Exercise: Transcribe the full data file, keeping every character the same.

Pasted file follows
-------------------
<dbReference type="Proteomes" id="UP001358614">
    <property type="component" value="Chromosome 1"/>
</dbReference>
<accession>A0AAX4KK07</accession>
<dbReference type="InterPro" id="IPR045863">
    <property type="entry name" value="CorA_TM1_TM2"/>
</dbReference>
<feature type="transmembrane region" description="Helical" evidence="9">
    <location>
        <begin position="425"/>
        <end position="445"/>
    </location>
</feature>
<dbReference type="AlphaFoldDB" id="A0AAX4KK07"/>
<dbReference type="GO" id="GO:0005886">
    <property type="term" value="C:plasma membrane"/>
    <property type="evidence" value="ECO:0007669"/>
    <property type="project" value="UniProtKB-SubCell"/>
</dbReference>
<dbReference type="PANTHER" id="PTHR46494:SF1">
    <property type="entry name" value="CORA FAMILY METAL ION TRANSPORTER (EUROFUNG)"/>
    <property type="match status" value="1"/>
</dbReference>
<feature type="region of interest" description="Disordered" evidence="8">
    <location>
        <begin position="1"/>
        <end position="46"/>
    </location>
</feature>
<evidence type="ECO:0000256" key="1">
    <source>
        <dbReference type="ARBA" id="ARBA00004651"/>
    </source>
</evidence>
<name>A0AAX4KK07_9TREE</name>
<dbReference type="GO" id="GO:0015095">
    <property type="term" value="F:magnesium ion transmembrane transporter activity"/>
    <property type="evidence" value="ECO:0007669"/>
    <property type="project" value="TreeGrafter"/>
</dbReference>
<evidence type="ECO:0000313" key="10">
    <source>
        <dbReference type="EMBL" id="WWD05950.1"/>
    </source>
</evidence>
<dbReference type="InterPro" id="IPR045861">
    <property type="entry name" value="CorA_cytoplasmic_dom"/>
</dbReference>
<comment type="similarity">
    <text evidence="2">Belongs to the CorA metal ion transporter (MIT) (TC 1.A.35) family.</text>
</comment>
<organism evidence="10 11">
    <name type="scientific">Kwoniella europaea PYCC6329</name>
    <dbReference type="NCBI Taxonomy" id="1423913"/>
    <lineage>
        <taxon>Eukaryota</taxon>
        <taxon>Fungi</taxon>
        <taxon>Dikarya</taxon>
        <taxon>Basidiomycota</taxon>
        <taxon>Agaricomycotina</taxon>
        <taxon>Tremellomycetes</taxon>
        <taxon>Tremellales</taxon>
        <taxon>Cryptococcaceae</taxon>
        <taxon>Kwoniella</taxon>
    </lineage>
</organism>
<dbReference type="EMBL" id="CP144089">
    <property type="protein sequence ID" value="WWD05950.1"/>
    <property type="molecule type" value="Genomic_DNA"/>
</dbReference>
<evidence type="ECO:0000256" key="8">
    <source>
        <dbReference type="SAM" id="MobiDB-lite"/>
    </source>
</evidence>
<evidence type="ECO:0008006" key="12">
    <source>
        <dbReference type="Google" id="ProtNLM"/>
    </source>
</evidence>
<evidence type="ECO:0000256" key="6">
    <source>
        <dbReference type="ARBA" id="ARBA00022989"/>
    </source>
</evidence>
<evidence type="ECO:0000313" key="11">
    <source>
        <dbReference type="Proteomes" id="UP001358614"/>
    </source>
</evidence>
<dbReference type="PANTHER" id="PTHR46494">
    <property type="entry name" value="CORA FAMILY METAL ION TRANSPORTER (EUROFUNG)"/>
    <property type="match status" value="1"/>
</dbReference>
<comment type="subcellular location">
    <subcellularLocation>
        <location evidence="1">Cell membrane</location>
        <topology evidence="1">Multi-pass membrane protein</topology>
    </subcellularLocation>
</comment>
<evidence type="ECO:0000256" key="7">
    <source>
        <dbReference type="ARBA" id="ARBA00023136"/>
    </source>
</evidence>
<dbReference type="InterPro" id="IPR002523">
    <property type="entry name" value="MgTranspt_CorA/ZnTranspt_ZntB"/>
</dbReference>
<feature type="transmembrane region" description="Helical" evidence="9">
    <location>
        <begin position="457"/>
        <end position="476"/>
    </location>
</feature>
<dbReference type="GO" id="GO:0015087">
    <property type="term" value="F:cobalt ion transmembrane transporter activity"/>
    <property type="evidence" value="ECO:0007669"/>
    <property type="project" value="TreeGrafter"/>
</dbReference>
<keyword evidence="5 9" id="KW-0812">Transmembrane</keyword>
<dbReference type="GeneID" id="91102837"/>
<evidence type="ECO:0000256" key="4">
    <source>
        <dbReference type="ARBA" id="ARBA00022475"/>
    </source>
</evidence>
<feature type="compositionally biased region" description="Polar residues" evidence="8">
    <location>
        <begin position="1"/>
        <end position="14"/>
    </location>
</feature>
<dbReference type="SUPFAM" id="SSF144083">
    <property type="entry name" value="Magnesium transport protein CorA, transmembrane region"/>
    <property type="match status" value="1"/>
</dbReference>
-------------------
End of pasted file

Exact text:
<dbReference type="Proteomes" id="UP001358614">
    <property type="component" value="Chromosome 1"/>
</dbReference>
<accession>A0AAX4KK07</accession>
<dbReference type="InterPro" id="IPR045863">
    <property type="entry name" value="CorA_TM1_TM2"/>
</dbReference>
<feature type="transmembrane region" description="Helical" evidence="9">
    <location>
        <begin position="425"/>
        <end position="445"/>
    </location>
</feature>
<dbReference type="AlphaFoldDB" id="A0AAX4KK07"/>
<dbReference type="GO" id="GO:0005886">
    <property type="term" value="C:plasma membrane"/>
    <property type="evidence" value="ECO:0007669"/>
    <property type="project" value="UniProtKB-SubCell"/>
</dbReference>
<dbReference type="PANTHER" id="PTHR46494:SF1">
    <property type="entry name" value="CORA FAMILY METAL ION TRANSPORTER (EUROFUNG)"/>
    <property type="match status" value="1"/>
</dbReference>
<feature type="region of interest" description="Disordered" evidence="8">
    <location>
        <begin position="1"/>
        <end position="46"/>
    </location>
</feature>
<evidence type="ECO:0000256" key="1">
    <source>
        <dbReference type="ARBA" id="ARBA00004651"/>
    </source>
</evidence>
<name>A0AAX4KK07_9TREE</name>
<dbReference type="GO" id="GO:0015095">
    <property type="term" value="F:magnesium ion transmembrane transporter activity"/>
    <property type="evidence" value="ECO:0007669"/>
    <property type="project" value="TreeGrafter"/>
</dbReference>
<evidence type="ECO:0000313" key="10">
    <source>
        <dbReference type="EMBL" id="WWD05950.1"/>
    </source>
</evidence>
<dbReference type="InterPro" id="IPR045861">
    <property type="entry name" value="CorA_cytoplasmic_dom"/>
</dbReference>
<comment type="similarity">
    <text evidence="2">Belongs to the CorA metal ion transporter (MIT) (TC 1.A.35) family.</text>
</comment>
<organism evidence="10 11">
    <name type="scientific">Kwoniella europaea PYCC6329</name>
    <dbReference type="NCBI Taxonomy" id="1423913"/>
    <lineage>
        <taxon>Eukaryota</taxon>
        <taxon>Fungi</taxon>
        <taxon>Dikarya</taxon>
        <taxon>Basidiomycota</taxon>
        <taxon>Agaricomycotina</taxon>
        <taxon>Tremellomycetes</taxon>
        <taxon>Tremellales</taxon>
        <taxon>Cryptococcaceae</taxon>
        <taxon>Kwoniella</taxon>
    </lineage>
</organism>
<dbReference type="EMBL" id="CP144089">
    <property type="protein sequence ID" value="WWD05950.1"/>
    <property type="molecule type" value="Genomic_DNA"/>
</dbReference>
<evidence type="ECO:0000256" key="8">
    <source>
        <dbReference type="SAM" id="MobiDB-lite"/>
    </source>
</evidence>
<evidence type="ECO:0008006" key="12">
    <source>
        <dbReference type="Google" id="ProtNLM"/>
    </source>
</evidence>
<evidence type="ECO:0000256" key="6">
    <source>
        <dbReference type="ARBA" id="ARBA00022989"/>
    </source>
</evidence>
<evidence type="ECO:0000313" key="11">
    <source>
        <dbReference type="Proteomes" id="UP001358614"/>
    </source>
</evidence>
<dbReference type="PANTHER" id="PTHR46494">
    <property type="entry name" value="CORA FAMILY METAL ION TRANSPORTER (EUROFUNG)"/>
    <property type="match status" value="1"/>
</dbReference>
<comment type="subcellular location">
    <subcellularLocation>
        <location evidence="1">Cell membrane</location>
        <topology evidence="1">Multi-pass membrane protein</topology>
    </subcellularLocation>
</comment>
<evidence type="ECO:0000256" key="7">
    <source>
        <dbReference type="ARBA" id="ARBA00023136"/>
    </source>
</evidence>
<dbReference type="InterPro" id="IPR002523">
    <property type="entry name" value="MgTranspt_CorA/ZnTranspt_ZntB"/>
</dbReference>
<feature type="transmembrane region" description="Helical" evidence="9">
    <location>
        <begin position="457"/>
        <end position="476"/>
    </location>
</feature>
<dbReference type="GO" id="GO:0015087">
    <property type="term" value="F:cobalt ion transmembrane transporter activity"/>
    <property type="evidence" value="ECO:0007669"/>
    <property type="project" value="TreeGrafter"/>
</dbReference>
<keyword evidence="5 9" id="KW-0812">Transmembrane</keyword>
<dbReference type="GeneID" id="91102837"/>
<evidence type="ECO:0000256" key="4">
    <source>
        <dbReference type="ARBA" id="ARBA00022475"/>
    </source>
</evidence>
<feature type="compositionally biased region" description="Polar residues" evidence="8">
    <location>
        <begin position="1"/>
        <end position="14"/>
    </location>
</feature>
<dbReference type="SUPFAM" id="SSF144083">
    <property type="entry name" value="Magnesium transport protein CorA, transmembrane region"/>
    <property type="match status" value="1"/>
</dbReference>